Letter to AFR editor in response to "Pull lending laws into line with 'wagyu and shiraz'"
By Karen Cox
The editorial “Pull lending laws into line with 'wagyu and shiraz'” is factually inaccurate and grossly overstates the case for dismantling Australia’s world-leading safe lending regime.
The claim that axing responsible lending laws will pull them into line with the Wagyu and Shiraz case is ludicrous; this case is the Federal Court’s interpretation of the law as it stands.
To suggest lenders have “hundreds of pages of complex and costly guidance” and that regulators are unnecessarily tying their hands is misleading when in reality banks have actively and repeatedly sought ASIC’s guidance.
It is also inaccurate to say that Hayne’s criticism of financial regulators' prompted ASIC’s “kneejerk” clampdown on responsible lending. ASIC announced proceedings against Westpac months ahead of the Royal Commission.
To state that the Royal Commission “found no evidence of widespread irresponsible lending” is simply erroneous. The Commission’s many revelations included that the banks paid out more than $700 million in remediation for bad consumer loans. The National Australia Bank’s dodgy loan scheme alone affected 2300 people and families.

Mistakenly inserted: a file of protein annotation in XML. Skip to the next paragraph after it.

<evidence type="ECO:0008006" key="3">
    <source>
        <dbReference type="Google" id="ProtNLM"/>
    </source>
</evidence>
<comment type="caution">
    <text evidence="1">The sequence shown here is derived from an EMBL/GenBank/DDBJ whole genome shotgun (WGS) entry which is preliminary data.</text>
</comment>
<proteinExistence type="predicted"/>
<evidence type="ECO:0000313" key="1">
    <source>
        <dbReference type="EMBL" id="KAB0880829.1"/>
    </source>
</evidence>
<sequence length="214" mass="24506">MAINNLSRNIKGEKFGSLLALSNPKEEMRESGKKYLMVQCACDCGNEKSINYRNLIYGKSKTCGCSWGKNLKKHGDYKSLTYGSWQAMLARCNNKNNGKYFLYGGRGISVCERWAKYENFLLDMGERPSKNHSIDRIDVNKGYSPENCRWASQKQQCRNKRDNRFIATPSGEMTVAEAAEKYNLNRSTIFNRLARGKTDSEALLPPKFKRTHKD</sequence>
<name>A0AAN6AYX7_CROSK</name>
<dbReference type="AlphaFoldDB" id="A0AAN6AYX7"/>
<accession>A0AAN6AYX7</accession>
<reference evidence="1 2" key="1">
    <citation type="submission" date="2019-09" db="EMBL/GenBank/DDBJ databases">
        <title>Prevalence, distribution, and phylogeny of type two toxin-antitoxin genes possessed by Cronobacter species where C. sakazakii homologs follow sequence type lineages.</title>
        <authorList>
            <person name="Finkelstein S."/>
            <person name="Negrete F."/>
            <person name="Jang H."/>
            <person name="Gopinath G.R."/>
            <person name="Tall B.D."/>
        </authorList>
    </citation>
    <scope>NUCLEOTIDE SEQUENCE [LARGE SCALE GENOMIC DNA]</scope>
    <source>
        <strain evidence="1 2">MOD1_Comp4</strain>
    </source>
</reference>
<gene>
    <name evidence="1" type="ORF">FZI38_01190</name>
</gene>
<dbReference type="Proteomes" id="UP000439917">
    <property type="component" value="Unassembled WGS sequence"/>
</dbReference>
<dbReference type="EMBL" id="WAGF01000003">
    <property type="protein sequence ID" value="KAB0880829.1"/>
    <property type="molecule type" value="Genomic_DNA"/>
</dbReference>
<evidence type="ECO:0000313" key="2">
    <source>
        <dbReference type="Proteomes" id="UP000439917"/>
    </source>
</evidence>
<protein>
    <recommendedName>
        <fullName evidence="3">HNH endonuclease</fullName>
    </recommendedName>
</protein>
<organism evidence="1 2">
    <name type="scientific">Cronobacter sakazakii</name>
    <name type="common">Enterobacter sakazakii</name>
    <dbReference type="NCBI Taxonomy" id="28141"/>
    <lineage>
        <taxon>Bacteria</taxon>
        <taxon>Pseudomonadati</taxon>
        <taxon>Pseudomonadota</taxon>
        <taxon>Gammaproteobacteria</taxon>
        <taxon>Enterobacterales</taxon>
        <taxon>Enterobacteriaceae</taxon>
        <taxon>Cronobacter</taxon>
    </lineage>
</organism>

Buyer beware is a dangerous principle to guide our economy and lending amidst a recession.
Putting to the side that safe lending does not apply to small businesses, data indisputably reveals our current lending laws are not “crimping bank lending and holding back the recovery.”
Australian Bureau of Statistics data for October shows record high new housing loans.
Financial Rights sees the ramifications of bad loans and devastation for individuals and their families, every day.
This proposal removes key rights for borrowers, leaving them at the mercy of hard-sell practices exposed by the Royal Commission.